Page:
Australia’s Electric Vehicle Council is busting the top 10 myths about electric vehicles in a new fact sheet.
The Council launched in May 2017 with a roadmap to accelerate Australia’s uptake of electric vehicles (EV).
While EV uptake on a mass scale is possible, myths around EVs persist, muddying the waters for consumers, the council says.
Myths tackled by the Council include EVs not having the necessary range needed by a vehicle.
“The average Australian household completes about one hour of continuous driving – or 38km – per day,” the Council says.
“EV driving ranges can easily meet this, assuming drivers recharge vehicles overnight.”
Do electric vehicles take too long to charge?
The complaint that EVs take too long to charge is also refuted. The Council says most EVs take between six to ten hours to charge with residential AC. At DC fast charging stations EVs can be charged to 80 per cent in around 20 minutes.
While the Council concedes that EVs are more expensive than petrol cars, it says this is changing. “The main driver for this cost difference is the cost of batteries,” it says. “However, this fell by an average of 14 per cent per year between 2007 and 2014. Bloomberg predicts that by 2025, the total cost of EV ownership will fall below that of conventional fuel vehicles.”
A look at operating costs shows a significant saving, says the Council. An average EV costs around $4.50 in electricity charges to travel 100km. This is compared to $16.65 for the average petrol car in Australia.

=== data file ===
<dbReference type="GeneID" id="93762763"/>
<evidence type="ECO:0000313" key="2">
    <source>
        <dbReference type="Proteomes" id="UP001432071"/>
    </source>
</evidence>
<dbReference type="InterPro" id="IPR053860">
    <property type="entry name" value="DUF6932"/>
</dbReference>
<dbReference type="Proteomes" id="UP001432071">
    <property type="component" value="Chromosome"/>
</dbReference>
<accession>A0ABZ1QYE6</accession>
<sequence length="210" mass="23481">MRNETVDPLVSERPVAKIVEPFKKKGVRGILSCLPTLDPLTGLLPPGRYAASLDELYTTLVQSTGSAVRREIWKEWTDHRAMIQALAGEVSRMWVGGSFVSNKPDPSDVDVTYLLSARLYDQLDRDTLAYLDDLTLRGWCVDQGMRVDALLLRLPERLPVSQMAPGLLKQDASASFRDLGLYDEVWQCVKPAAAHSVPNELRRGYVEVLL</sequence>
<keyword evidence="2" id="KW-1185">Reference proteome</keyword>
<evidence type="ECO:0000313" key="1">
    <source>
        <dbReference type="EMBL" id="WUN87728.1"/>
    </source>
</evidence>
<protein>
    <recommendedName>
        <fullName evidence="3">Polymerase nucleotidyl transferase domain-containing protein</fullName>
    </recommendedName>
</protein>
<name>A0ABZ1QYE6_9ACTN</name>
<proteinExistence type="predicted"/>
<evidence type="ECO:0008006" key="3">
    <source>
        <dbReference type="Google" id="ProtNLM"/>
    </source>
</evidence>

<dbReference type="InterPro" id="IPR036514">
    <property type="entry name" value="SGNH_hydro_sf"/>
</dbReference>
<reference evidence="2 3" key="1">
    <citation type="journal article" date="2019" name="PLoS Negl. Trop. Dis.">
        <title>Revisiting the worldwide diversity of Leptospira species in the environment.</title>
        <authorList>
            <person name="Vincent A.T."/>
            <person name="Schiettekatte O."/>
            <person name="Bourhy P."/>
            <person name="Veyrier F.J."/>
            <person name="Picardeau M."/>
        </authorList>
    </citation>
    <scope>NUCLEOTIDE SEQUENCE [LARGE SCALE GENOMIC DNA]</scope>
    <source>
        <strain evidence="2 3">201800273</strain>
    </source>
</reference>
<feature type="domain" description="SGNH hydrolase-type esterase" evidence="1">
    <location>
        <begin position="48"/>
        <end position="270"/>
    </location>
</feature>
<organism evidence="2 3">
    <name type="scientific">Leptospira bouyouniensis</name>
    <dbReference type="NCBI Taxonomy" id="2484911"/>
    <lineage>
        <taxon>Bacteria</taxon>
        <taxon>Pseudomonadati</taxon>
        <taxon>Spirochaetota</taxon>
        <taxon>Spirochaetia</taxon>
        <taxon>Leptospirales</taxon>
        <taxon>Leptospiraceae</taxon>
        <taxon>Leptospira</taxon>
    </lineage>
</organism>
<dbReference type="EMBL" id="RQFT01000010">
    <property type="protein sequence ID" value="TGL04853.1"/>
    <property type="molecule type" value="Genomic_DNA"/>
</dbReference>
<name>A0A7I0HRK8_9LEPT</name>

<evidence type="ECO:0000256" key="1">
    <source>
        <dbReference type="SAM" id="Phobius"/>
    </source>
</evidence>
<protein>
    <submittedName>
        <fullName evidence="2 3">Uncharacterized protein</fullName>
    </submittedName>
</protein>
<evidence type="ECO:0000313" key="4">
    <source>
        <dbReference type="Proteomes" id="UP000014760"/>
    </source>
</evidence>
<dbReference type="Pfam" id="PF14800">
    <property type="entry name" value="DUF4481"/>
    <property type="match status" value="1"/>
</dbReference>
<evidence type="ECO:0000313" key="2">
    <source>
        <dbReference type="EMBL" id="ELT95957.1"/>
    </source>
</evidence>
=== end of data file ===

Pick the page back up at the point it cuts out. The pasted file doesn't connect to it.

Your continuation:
Furthermore, in terms of performance, the Council says EVs are more than a match for petrol cars. “The Tesla Model S P100D the fastest accelerating production car ever manufactured, able to reach 100 km per hour in just 2.6 seconds,” it says. “In addition, it is also the longest range EV available.”
Electric vehicles will help reduce CO2 emissions
Environmentally, EVs are a winner, says the Council: “If Australia were to shift to 100 per cent EVs, operating on renewable electricity, this would eliminate 6 per cent of Australia’s greenhouse gases.”
In addition, rooftop solar panels now contribute to the generation of electricity for charging EVs. Furthermore, home battery storage is also growing in Australia, providing further options for clean energy charging.
The concern about grid overload is also met in the Council’s list. Most concerns around the impact of EVs on Australia’s electricity grid are based on worries the grid will overload during peak demand. These are times such as after work and on weekends when electricity demand rises. In reply, the Council says EVs can be charged at home during off-peak periods (e.g. overnight).